Learn more about what the savings in a 529 plan can help pay for.
529 plans are valuable education savings tools – they allow you to invest after-tax dollars in an account that will grow tax-deferred and can be distributed tax-free for qualified expenses. However, it’s important to understand which expenses are qualified and which ones aren’t.
In association with an eligible institution (any college, university, vocational school or other post-secondary educational institution that qualifies for federal financial aid), the following expenses are considered qualified:
In participating states, tuition expenses up to $10,000 per year per beneficiary are also considered qualified for an elementary or secondary public, private or religious school. Qualified expenses for K-12 education are currently limited to tuition, however.
Room and board, off-campus housing and food costs
529 plans can be used for room and board, off-campus housing and food expenses as long as the student is enrolled at least half-time as defined by the school. Additionally, these expenses are generally limited by the institution’s cost of attendance, which can be found on the school’s website or by contacting its finance department.
For off-campus housing costs, the IRS relies on each school to set the maximum dollar amount to allow for a variance in cost of living around the country.
Food expenses and meal plans (which fall within the “board” section of room and board) are a frequent use for 529 savings because of the ease of documentation. The funds can be used to buy groceries and other meals, so long as proper documentation of the receipts is maintained.
While joining a fraternity or sorority can be a beneficial part of a student’s college experience, dues as a whole are not considered a qualified expense. However, if the student lives in and/or has a meal plan at the fraternity or sorority house, those expenses can be covered as room and board with the same limitations noted above.
Travel expenses to and from school are not considered qualified. This means a student’s car and related expenses aren’t qualified, nor are plane or train tickets associated with studying abroad.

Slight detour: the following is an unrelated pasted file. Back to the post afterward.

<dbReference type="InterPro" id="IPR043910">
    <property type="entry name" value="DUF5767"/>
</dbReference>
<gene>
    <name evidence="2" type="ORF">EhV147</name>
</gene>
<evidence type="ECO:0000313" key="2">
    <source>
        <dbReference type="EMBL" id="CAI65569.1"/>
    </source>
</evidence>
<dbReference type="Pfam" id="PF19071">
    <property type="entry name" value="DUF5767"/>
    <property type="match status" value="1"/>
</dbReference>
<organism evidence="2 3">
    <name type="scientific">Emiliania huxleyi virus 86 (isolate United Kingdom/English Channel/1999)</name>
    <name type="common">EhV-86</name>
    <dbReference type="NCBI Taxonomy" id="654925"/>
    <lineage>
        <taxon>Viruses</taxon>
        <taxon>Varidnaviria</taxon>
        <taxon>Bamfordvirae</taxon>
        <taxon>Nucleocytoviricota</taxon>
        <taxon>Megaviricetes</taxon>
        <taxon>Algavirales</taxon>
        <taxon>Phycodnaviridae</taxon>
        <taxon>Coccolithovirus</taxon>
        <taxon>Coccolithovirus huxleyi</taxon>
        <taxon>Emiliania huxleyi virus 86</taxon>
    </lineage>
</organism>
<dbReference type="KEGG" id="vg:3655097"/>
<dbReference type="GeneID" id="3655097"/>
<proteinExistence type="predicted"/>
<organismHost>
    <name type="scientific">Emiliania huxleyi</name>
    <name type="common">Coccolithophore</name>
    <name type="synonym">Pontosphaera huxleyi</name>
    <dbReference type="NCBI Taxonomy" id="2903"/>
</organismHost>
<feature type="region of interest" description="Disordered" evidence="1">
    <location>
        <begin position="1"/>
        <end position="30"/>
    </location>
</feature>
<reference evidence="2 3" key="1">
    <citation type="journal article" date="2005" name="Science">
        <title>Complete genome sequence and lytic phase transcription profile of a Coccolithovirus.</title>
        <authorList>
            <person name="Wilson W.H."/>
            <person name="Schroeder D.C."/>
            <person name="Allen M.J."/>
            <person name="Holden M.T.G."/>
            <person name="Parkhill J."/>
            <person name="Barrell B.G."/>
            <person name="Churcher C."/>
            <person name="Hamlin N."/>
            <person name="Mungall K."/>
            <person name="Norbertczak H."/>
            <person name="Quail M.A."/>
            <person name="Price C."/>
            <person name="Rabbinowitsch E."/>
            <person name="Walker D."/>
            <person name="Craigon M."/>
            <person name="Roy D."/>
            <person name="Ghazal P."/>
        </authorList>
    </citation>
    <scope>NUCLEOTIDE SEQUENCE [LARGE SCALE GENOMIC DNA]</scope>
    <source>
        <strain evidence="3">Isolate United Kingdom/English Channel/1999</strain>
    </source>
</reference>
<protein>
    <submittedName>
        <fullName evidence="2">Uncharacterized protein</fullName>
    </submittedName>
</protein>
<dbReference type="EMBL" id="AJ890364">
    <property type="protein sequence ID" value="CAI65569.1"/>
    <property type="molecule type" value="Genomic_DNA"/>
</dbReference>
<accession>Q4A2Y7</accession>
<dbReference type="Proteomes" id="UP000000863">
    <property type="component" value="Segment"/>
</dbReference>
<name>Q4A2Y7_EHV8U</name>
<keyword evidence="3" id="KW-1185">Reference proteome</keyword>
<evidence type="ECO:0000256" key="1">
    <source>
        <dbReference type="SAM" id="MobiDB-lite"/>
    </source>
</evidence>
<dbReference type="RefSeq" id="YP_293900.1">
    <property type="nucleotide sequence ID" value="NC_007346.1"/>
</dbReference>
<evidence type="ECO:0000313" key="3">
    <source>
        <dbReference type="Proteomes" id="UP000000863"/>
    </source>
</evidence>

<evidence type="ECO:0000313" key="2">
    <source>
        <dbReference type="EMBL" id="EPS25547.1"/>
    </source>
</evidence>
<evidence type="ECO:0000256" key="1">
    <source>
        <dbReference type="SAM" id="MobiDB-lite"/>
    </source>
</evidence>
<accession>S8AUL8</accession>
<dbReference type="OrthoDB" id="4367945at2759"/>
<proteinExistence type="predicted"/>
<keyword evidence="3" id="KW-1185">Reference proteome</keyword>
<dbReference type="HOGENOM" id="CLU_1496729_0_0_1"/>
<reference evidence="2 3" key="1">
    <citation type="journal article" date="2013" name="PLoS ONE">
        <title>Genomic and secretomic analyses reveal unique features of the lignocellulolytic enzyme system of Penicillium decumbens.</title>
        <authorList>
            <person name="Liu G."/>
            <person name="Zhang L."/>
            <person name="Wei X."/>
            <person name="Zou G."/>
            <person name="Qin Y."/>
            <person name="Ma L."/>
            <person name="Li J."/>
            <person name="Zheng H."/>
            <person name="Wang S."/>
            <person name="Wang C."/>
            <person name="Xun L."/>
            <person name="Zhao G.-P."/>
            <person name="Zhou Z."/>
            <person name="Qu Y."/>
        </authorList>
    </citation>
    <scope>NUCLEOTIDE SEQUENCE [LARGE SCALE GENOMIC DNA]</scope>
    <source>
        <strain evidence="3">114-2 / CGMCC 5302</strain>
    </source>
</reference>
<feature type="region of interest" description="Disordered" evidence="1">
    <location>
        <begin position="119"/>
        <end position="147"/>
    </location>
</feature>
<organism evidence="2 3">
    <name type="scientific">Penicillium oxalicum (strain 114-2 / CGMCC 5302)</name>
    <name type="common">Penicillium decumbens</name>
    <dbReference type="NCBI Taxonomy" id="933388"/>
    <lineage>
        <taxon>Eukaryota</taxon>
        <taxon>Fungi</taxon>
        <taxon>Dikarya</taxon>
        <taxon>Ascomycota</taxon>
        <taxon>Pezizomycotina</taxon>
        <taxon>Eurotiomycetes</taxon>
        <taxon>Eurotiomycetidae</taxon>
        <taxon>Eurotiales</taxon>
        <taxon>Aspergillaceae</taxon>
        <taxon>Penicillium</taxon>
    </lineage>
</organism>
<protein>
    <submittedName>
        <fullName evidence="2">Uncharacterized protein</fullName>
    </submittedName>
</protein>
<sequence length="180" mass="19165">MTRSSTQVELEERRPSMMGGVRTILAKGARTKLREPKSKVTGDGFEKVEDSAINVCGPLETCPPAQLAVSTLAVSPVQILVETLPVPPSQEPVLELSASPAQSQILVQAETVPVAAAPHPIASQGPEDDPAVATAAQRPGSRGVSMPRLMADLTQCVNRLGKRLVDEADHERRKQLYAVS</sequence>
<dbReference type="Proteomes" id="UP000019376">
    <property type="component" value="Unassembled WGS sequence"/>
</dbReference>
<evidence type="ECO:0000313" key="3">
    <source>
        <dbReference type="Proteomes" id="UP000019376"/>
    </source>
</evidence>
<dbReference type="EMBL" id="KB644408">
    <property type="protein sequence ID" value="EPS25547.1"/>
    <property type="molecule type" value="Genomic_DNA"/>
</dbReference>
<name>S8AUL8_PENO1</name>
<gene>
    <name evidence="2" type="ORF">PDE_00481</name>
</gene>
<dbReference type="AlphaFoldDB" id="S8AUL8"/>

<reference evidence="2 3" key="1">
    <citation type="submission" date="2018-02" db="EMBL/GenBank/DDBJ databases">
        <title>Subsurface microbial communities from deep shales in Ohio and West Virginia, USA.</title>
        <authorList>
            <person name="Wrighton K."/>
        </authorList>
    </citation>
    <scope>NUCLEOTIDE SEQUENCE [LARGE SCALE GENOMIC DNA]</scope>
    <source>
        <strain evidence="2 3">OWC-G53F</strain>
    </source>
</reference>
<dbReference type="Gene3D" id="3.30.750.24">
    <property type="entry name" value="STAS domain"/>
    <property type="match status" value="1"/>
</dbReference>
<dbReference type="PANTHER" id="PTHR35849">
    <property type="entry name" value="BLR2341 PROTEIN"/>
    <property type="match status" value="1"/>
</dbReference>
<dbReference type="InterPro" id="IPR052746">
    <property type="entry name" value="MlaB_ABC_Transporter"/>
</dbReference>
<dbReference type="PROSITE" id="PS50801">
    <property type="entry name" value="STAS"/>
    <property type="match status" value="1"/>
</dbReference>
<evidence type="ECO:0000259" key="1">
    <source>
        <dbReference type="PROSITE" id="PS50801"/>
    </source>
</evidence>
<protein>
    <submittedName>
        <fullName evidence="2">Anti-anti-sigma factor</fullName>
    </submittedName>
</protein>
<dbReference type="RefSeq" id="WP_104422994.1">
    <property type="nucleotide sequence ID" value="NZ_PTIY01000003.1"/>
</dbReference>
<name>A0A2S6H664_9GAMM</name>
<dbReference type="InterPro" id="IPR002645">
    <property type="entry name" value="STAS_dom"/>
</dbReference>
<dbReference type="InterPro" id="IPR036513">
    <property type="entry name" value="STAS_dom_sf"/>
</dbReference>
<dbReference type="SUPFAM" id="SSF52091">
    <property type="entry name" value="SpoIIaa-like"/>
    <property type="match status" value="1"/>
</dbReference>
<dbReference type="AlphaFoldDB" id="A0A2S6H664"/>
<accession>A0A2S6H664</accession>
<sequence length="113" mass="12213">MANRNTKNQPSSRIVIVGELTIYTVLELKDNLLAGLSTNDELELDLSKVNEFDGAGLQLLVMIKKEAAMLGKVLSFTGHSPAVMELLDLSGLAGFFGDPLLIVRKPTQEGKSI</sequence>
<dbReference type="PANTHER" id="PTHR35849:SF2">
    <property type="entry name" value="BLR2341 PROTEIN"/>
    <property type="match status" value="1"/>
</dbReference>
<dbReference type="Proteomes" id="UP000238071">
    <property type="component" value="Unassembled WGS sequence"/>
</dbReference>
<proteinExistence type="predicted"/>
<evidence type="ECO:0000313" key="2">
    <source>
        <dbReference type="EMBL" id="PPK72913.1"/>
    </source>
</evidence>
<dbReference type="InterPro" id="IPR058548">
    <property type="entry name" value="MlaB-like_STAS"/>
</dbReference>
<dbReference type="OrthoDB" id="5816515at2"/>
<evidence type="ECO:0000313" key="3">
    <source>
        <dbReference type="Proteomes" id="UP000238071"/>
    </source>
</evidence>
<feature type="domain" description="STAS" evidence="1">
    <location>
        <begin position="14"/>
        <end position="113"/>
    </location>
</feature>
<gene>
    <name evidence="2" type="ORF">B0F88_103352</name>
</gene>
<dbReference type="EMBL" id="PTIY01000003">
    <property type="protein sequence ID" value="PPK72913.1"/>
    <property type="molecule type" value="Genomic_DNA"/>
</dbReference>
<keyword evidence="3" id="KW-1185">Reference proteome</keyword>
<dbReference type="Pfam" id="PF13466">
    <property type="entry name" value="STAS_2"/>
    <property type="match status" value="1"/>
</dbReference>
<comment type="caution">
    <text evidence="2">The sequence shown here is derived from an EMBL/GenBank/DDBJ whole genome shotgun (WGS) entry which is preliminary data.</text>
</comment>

While scholarships aren’t a qualified expense, they do have special tax treatment. Normally, if you withdraw money from a 529 plan for a non-qualified expense, you will owe ordinary income tax and a 10% penalty on the earnings portion of the withdrawal. In the case of a scholarship, however, you can withdraw the amount of the scholarship without paying the 10% penalty.
This strategy is typically used if other qualified expenses won’t be sufficient to spend the entire account value. If you’re able to use the funds for qualified expenses, there will not be any penalty or income tax associated with the withdrawal. Similar waivers are provided for employer-provided assistance and death or disability of the beneficiary.
Currently, student loans are not considered a qualified expense. While several bills have been proposed to change this limitation, none have yet passed. However, if a student loan is taken out to pay for qualified expenses and in the same tax year 529 funds are withdrawn for the same qualified expense amount, the amount can be considered qualified. It’s not a qualified expense because of the student loan itself, but because there are receipts for qualified expenses to match the total number of distributions in the same tax year. If you are considering paying expenses from prior tax years, seek the opinion of a tax advisor.
If the beneficiary is attending a foreign school, it must be considered qualified to use 529 dollars without tax or penalty. About 400 schools outside of the United States are considered qualified. You can look up eligible institutions by using the “Look Up a School Code” resource on the Department of Education’s Federal Student Aid website. Note that you may need to choose “Foreign Country” as the state.
SAT/ACT exams and prep courses
College entrance exams are not considered qualified expenses for 529 plans. However, given the recent addition of K-12 tuition, if a prep course is considered K-12 education, the cost could be considered qualified. Note that this would not include exam fees or materials.
This is for informational purposes and is not intended to be tax advice. Please consult with a tax advisor for specific questions regarding qualified expenses. Additional details can also be found in IRS Publication 970.